Illicit arms trade fuels terrorist groups [fr]
Preventing terrorists from acquiring weapons - Security Council - Intervention of Mr. François Delattre, Permanent Representative of France to the United Nations - Wedsnesday 2 Augsut 2017
First of all, allow me to extend our welcome to the new Permanent Representative of the Russian Federation, Ambassador Vassily Nebenzya. We would also like to thank China for the remarkable way in which it conducted itself during its presidency of the Council in July. I would also like to thank Egypt for assuming the presidency for the month of August. We thank Egypt for having organized today’s important meeting and for having taken the initiative to put forth resolution 2370 (2017), which tries to tackle the problem of preventing terrorists from acquiring weapons. Lastly, I would also like to thank the representatives of the Counter-Terrorism Committee Executive Directorate, the Office of Counter-Terrorism, INTERPOL and the United Nations Office on Drugs and Crime for their informative briefings.
Current events constantly remind us of the urgency and severity of the problem of the illicit arms trade, which, besides constituting a serious threat to international peace and security, fuels terrorist groups and provides them with the means to act that they need. France has had to confront it directly in the form of the terrorist attacks that have been occurred on its territory in the past few years, several of which were committed with small arms obtained through illicit transnational trade, and many other countries have been similarly affected. Beyond that, we are dealing with threats to the stability and development of many entire regions — the Sahel and the Middle East, to mention only two — as well as the viability of national reconciliation processes and people’s full exercise of their human rights.
There are two types of such materials that have turned out to be particularly sensitive because they are well suited to the commission of terrorist acts — small arms and light weapons and improvised explosive devices (IEDs). Resolution 2370 (2017), which we have just adopted unanimously, emphasizes them.
France is taking special action regarding these weapons at various levels.
The first is in the framework of the United Nations Programme of Action to Prevent, Combat and Eradicate the Illicit Trade in Small Arms and Light Weapons in All Its Aspects, whose third Review Conference, which France will chair, will be held in New York in 2018. The Programme of Action is an appropriate framework for guiding our collective action that has already resulted in significant progress whereby many States have improved their small-arms legislation, assistance programmes have been established and regional organizations are taking better account of the problem. Despite those advances, however, many challenges remain. The Review Conference will provide an essential opportunity for making concrete progress in the fight against the illicit trade in small arms and light weapons, including by ramping up the mobilization of all stakeholders in the security, arms control and development sectors, and by exploiting all the potential synergies between existing instruments.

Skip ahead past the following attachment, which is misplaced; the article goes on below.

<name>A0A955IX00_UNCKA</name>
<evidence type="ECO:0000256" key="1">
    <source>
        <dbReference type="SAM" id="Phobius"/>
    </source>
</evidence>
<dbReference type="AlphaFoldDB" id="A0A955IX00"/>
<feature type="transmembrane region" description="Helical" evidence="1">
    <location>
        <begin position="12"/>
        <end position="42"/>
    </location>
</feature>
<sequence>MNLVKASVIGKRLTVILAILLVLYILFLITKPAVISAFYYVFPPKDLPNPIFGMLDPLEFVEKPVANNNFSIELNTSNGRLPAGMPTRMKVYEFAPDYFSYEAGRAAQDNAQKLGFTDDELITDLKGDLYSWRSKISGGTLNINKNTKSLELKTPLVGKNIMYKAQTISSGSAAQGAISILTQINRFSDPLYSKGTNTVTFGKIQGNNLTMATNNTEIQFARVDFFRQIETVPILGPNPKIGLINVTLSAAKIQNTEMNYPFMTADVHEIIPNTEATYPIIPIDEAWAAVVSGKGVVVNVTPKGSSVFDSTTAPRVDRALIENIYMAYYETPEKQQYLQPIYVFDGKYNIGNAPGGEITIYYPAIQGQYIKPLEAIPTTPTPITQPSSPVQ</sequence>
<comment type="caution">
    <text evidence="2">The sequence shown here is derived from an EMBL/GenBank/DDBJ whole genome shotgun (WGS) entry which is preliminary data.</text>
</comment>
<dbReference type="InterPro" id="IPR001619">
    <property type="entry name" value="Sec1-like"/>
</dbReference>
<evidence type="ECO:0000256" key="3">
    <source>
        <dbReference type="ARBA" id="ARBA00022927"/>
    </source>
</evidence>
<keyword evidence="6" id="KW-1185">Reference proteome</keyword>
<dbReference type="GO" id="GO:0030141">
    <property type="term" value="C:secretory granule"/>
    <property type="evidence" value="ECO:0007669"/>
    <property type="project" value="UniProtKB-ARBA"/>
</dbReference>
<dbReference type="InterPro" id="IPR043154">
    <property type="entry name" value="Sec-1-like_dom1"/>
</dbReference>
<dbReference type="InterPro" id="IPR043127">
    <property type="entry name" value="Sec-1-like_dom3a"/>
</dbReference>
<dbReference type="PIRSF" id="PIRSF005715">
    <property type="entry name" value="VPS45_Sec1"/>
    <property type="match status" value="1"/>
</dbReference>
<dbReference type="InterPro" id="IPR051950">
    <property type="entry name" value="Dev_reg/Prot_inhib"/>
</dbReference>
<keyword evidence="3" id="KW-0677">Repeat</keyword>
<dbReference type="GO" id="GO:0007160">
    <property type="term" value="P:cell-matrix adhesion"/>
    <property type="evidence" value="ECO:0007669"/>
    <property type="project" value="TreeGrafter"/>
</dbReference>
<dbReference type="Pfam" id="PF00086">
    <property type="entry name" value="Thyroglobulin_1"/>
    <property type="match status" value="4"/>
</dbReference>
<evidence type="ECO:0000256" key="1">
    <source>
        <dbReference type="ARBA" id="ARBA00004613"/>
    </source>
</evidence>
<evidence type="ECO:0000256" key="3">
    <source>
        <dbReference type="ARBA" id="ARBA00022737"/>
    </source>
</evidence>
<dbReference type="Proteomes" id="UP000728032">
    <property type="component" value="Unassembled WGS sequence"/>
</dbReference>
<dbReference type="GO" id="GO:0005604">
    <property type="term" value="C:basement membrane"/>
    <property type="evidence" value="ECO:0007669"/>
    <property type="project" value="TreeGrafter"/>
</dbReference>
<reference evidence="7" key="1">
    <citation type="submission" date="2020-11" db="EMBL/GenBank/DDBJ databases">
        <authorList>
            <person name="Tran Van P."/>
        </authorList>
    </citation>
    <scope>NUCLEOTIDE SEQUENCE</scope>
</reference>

We are also working within the framework of the Arms Trade Treaty to improve regulation of the legitimate arms trade, and also through the Palermo Convention — under which France has begun its process of acceding to the Protocol against the Illicit Manufacturing of and Trafficking in Firearms, Their Parts and Components and Ammunition — as well as through the Organization for Security and Cooperation in Europe, the European Union and bilateral cooperation.
With regard to IEDs in particular, France has also been very active in the General Assembly and in the context of the Convention on Certain Conventional Weapons, as well as through bilateral cooperation.
It is in the interests of all States Members of the United Nations to promote comprehensive mobilization on the political and administrative fronts, and of all civil-society stakeholders, with a view to combating the spread of small arms and light weapons in as many States as possible. That commitment is essential if we are to do as much as we can to prevent terrorist groups and individuals from acquiring the means for violent action.
We should work on a number of different kinds of action on trafficking, both upstream of it — in order to prevent the distribution of weapons in the first place — and downstream, so as to interrupt existing flows. Such measures include developing adequate national legislation, reducing illicit stocks in circulation through collection and destruction campaigns, improving the security and physical management of arms and ammunition stocks and strengthening police and customs controls. Importantly, resolution 2370 (2017) encourages States to redouble their efforts in this area. At the international level, it is crucial to ensure that countries accede to and ratify the principal related international instruments, and France urges all countries to accede to the Arms Trade Treaty as soon as possible.
I would like to conclude, Mr. President, by thanking you once again for giving us the opportunity to have this enriching and complex exchange on an issue that is a big priority for my country. France will continue to play its full part in the international community’s efforts to prevent terrorists from acquiring their means of attack. That means, among other things, that we must continue to be absolutely determined in the fight against every kind of traffic that is fueling terrorist groups, whether in weapons, narcotics or human beings.